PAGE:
I usually first build a couple of dendrograms with hierarchical clustering using different methods e.g. complete linkage and Ward's linkage to get an idea of the structures present in the data. The problem is that k-means will give you the clusters you requested no matter whether there's structure in the data or not. Once you know there's structure you can either cut the tree or use k-means with the number of clusters found in the dendrogram. Also with 100-dimensional vectors, you should probably not use Euclidean distance if the data is noisy. Finally, there are also a few clustering algorithms that don't require the number of clusters as input e.g. DBSCAN (dbscan package in R) although they often require setting other parameters which are not necessarily easier to estimate.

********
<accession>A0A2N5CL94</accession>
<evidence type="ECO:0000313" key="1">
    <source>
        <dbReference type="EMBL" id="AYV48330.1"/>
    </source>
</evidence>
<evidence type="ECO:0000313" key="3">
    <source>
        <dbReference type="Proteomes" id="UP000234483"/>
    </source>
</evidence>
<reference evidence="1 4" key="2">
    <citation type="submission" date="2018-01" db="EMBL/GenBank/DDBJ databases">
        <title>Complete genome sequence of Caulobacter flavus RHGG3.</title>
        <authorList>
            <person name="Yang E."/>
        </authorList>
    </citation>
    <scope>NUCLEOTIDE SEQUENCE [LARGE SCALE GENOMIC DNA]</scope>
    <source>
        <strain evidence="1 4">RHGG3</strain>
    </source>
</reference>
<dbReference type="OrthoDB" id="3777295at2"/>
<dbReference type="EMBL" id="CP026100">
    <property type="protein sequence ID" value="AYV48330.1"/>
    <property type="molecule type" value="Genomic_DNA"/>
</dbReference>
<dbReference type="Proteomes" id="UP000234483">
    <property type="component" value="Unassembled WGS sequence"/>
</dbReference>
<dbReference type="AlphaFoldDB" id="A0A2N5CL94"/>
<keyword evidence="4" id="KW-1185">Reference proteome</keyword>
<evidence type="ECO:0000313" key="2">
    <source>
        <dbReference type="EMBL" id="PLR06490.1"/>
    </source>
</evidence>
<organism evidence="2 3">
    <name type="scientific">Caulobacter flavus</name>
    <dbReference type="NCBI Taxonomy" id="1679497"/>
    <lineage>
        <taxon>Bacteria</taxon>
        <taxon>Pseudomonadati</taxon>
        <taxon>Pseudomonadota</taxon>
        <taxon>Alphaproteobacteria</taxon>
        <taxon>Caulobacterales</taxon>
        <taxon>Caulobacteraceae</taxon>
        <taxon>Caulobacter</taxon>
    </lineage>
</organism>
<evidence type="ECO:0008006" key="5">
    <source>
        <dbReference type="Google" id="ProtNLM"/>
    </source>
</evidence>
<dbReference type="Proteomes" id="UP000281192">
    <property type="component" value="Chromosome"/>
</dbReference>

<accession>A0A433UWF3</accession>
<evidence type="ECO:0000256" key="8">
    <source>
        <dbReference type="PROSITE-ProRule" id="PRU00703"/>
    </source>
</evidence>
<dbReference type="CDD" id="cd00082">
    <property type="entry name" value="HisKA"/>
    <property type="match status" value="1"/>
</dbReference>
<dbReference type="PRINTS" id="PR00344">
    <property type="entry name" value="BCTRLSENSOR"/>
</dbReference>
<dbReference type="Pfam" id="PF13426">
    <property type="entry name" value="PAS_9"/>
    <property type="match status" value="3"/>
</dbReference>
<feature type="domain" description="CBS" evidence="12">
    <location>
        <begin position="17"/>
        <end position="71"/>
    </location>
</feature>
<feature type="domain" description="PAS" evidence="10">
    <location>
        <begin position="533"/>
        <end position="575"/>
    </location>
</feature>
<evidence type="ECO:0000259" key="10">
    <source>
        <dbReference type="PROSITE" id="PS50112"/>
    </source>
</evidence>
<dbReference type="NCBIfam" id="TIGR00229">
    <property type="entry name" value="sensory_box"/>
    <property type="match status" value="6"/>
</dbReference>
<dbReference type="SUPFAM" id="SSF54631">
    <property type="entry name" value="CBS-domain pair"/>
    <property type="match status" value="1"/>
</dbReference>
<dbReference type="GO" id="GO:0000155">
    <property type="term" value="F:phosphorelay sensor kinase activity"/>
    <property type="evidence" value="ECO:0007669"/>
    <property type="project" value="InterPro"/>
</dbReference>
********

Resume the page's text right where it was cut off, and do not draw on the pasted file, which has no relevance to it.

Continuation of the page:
There's an interesting modification to k-means where instead of setting the clusters explicitly, you minimize the expression
$\sum || x_i - \mu_i ||^2 + \sum || \mu_i - \mu_j ||$
(IIRC). The $\mu$s represent cluster centroids, and the minimization forces them to be as few as possible, while minimizing the distance from the data points $x_i$ to the corresponding centroid. I can see if I can find a reference, if it's of interest.